Arizona prosecutors' decision to not criminally charge Uber for the March self-driving-car death of Herzberg signals that tech companies won't be punished for taking egregious risks with their untested technology even when the worst happens -- in this case, the crash death of Herzberg, a homeless woman in Tempe who became the first person killed by a self-driving car.
Uber has already settled a civil case with Herzberg's family. And the National Transportation Safety Board has yet to release its full findings of an ongoing investigation. And local authorities say that the car's "backup driver," an ex-con, may still be charged with vehicular manslaughter because she was watching "The Voice" on her phone when the car hit Herzberg. She did not hit the brakes until after the collision.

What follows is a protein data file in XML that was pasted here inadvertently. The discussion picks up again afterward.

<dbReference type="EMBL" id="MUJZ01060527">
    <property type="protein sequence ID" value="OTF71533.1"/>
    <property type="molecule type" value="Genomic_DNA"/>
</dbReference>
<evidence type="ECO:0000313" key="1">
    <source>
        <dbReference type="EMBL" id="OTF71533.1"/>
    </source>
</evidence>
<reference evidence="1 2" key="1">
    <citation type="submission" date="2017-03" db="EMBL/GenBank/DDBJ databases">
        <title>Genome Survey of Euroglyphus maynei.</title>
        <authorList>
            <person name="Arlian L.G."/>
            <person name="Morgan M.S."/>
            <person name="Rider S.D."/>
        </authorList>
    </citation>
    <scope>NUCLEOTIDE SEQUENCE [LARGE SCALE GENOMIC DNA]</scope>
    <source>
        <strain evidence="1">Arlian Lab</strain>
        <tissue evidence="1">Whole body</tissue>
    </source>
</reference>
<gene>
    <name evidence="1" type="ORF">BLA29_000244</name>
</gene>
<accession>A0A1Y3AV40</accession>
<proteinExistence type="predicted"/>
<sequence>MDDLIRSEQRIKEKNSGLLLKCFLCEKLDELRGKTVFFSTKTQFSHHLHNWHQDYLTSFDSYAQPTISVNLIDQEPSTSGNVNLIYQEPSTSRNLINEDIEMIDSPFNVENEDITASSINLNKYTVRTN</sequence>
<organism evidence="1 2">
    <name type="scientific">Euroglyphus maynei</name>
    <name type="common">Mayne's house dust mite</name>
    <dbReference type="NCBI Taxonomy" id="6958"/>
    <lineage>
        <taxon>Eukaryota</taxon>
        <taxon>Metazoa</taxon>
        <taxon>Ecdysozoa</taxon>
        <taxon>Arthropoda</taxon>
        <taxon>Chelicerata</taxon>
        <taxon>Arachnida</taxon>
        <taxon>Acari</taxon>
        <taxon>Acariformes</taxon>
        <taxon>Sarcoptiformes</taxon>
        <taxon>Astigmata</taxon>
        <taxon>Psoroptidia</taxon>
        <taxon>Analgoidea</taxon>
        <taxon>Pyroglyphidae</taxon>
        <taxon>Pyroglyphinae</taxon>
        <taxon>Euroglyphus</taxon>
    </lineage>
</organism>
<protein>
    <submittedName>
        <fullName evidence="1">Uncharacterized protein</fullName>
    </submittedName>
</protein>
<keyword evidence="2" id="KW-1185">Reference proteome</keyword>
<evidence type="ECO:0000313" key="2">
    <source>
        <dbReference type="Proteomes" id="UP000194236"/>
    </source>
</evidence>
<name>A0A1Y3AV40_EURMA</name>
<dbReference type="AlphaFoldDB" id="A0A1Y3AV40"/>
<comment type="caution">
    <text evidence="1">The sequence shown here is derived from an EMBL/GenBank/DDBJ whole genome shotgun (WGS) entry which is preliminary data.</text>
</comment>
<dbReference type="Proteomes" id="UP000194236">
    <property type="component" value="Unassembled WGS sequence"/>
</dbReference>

But Uber isn't blameless; a preliminary report by NTSB found that Uber had deactivated the car's emergency braking system. And that decision comes down to money. Self-driving cars can be programmed to brake whenever there is an object that the computer system can't identify, which in tech jargon is called an "edge case." But programming the car that way can make the journey jerky and nauseating. Uber was in a rush to start its self-driving taxi service that summer, so it had programmed the car to take chances.
Indeed, the car's detection system had noticed Herzberg six seconds before the collision. But it did not brake because it read her shape -- she was pushing a bicycle with bags -- as benign.
So of course they're going to throw their lowest-level
Uber employee "non-employee independent contractor" under the bus. But it's Travis Kalanick who should be in jail.